I have written a review of this adventure supplement for The Fantasy Trip game system here. In that review I pointed out a number of subtle, but in my mind significant, flaws in the adventure. In this post I will suggest how that release could have been made much better. The criticisms are divided between problems with the physical design of the product, and issues concerning the design of the adventure itself.
In terms of the physical product itself, my main observations were (1) lack of counters, (2) unrelated artwork, and (3) the use of the saddle-stitched booklet format. Obviously, adding adventure relevant counters would have been a huge plus to the release (as indeed they would have added much to the whole Fantasy Trip system in general, but I digress). This lack was the most significant flaw from a physical design perspective. The random artwork, while of good quality, was marred by being for the most part not relevant to the adventure. If I could have designed TL, the art would fit the narrative or figures in the adventure, and there would have been rather more of it. While not strictly essential, I feel nevertheless that good, relevant art enhances an adventure supplement considerably. Certainly I assert that this was the case with D&D related modules, for example. Finally, the saddle-stitched booklet was more prone to wear and damage, and even if counters had been present, such a format would not have allowed any means to store said counters. Hence, I would have suggested releasing this supplement in a large "MetaGame" format, as was done with Dragons of Underearth, allowing for more and larger pages vs. a MicroGame, and a box to store the counters in.
One other change I would make that I did not mention previously was to improve the maps by providing one level per page, or part of a page, to avoid the mess of trying to view all the levels on a single page. Sure, it was an innovative space saving idea, but in the end it's difficult to decipher the map, and terribly easy to miss important details.
Going beyond this, I would personally redraw the maps to expand the size of the levels, and add more encounters, to include some that even the supposed "owners" of this Labyrinth (Little Kess and Tollenkar) have no inkling of. Not just monsters and traps, but perhaps more mysterious "otherworldly" things and perhaps background on the ancient "Landmaster Hall" to bring to this adventure a sense of mystery and wonder that was pretty much sucked right out of it at its inception. This would have been a good way to introduce a bit more background and detail on Cidri and Elyntia and their past - a great pity Steve Jackson failed to rise up to the challenge here.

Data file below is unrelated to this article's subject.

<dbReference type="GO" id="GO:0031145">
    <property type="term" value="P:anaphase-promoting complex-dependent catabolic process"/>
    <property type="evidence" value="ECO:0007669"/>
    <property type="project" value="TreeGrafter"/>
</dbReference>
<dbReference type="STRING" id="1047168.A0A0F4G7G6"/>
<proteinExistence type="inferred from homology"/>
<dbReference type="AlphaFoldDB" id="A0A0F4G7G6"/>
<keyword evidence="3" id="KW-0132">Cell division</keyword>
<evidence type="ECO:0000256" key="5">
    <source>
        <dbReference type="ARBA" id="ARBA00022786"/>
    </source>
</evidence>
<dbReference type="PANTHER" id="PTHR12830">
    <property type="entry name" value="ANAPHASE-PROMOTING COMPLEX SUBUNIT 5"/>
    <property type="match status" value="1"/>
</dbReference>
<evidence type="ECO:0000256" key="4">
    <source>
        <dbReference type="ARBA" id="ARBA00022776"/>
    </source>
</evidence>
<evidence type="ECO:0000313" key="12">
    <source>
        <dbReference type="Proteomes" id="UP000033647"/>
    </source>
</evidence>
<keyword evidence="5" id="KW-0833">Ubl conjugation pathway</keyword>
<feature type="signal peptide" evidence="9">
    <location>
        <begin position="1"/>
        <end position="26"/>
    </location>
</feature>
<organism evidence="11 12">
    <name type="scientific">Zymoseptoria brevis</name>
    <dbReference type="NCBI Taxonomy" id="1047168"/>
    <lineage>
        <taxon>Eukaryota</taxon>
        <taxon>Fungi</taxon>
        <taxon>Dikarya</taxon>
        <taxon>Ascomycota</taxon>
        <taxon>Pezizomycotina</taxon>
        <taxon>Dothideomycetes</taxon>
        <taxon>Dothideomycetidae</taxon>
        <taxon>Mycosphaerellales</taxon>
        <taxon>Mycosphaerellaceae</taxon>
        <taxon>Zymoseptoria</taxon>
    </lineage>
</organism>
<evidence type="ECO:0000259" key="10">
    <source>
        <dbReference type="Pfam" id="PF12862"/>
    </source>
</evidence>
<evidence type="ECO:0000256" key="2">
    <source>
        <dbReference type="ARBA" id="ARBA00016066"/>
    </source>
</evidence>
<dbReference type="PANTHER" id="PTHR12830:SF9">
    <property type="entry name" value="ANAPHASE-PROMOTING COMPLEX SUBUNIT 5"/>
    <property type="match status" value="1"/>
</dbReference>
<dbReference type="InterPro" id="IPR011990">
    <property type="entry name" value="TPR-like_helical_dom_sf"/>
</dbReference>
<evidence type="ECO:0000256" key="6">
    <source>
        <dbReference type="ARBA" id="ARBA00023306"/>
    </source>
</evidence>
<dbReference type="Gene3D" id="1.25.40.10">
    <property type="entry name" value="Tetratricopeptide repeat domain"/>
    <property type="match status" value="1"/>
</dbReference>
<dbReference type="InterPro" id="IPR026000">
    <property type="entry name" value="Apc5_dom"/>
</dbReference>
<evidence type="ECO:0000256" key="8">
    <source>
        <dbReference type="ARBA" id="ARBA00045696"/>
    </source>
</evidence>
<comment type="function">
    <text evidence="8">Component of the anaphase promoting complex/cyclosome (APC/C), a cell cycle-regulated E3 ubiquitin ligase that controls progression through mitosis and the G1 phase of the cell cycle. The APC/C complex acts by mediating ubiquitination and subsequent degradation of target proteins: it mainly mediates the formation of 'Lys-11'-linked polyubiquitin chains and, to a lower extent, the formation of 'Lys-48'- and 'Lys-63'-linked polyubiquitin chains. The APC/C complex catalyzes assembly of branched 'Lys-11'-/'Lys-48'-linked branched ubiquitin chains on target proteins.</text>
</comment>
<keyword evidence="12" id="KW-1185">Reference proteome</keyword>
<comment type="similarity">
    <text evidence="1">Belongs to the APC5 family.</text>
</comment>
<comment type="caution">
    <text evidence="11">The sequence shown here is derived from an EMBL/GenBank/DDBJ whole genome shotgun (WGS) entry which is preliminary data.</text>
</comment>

I would also "beef up" the mercenaries on Level 5 with more magic and the like. The whole "stingy with magic" nonsense really doesn't hold any water, as I explained in my first post on this. I realize that, when written, there was probably a concern about folks using basic Melee and Wizard only, and not having the rules for, say, fine weapons, but if that was the case an appendix in the back could have provided a brief excerpt of these rules to allow, say, Jamie Littlejohn to have fine plate and a fine battle axe, along with a couple of magical items. A drawing or drawings of these figures would also be a good thing, if only as a basis for counters.
Tackling the problems with the conceptual design of the adventure is a bit trickier. I honestly don't know which way to go with it - multiple forays just don't make sense in the module as written for the reasons I outlined in my original review, but that is really the only way to tackle Tollenkar and his peeps. One could simply take the suggestion made in the module and cut out Tollenkar and the lower levels, and leave Little Kess and his merry band as the adventure, but that too seems unsatisfactory.
A slightly better approach would be to try a significant rewrite that got rid of either Little Kess or Tollenkar, and left the rest of the dungeon as "untamed", with various random creatures - which would require considerable effort to populate on the GM's part. In this case, if one were after Little Kess and his bandits, one would find the lower levels shunned by that band, and haunted by all sorts of fell creatures. The reverse would be true with just Tollenkar; in this case, the lower levels would be inhabited but the upper levels would be largely unexplored and monster haunted. Tollenkar and his mercs would simply travel by the gate to and from the outside world, and leave the rest of the Labyrinth a mystery to be avoided.
The most straightforward solution might be to do a slight rewrite and simply state that Tollenkar ignores Little Kess and the upper levels for the most part, being involved with various other plots/research/tasks/hobbies/whatever and doesn't really keep tabs on activities up there. Conversely, Little Kess is unaware that his patron Tollenkar literally lives right underneath him. This would be my preferred approach to the problem, as it minimizes the work but provides at least a modicum of logic for multiple expeditions to Landmaster Hall.
Fixing the above would really make this module standout, and a much more interesting release then it was historically.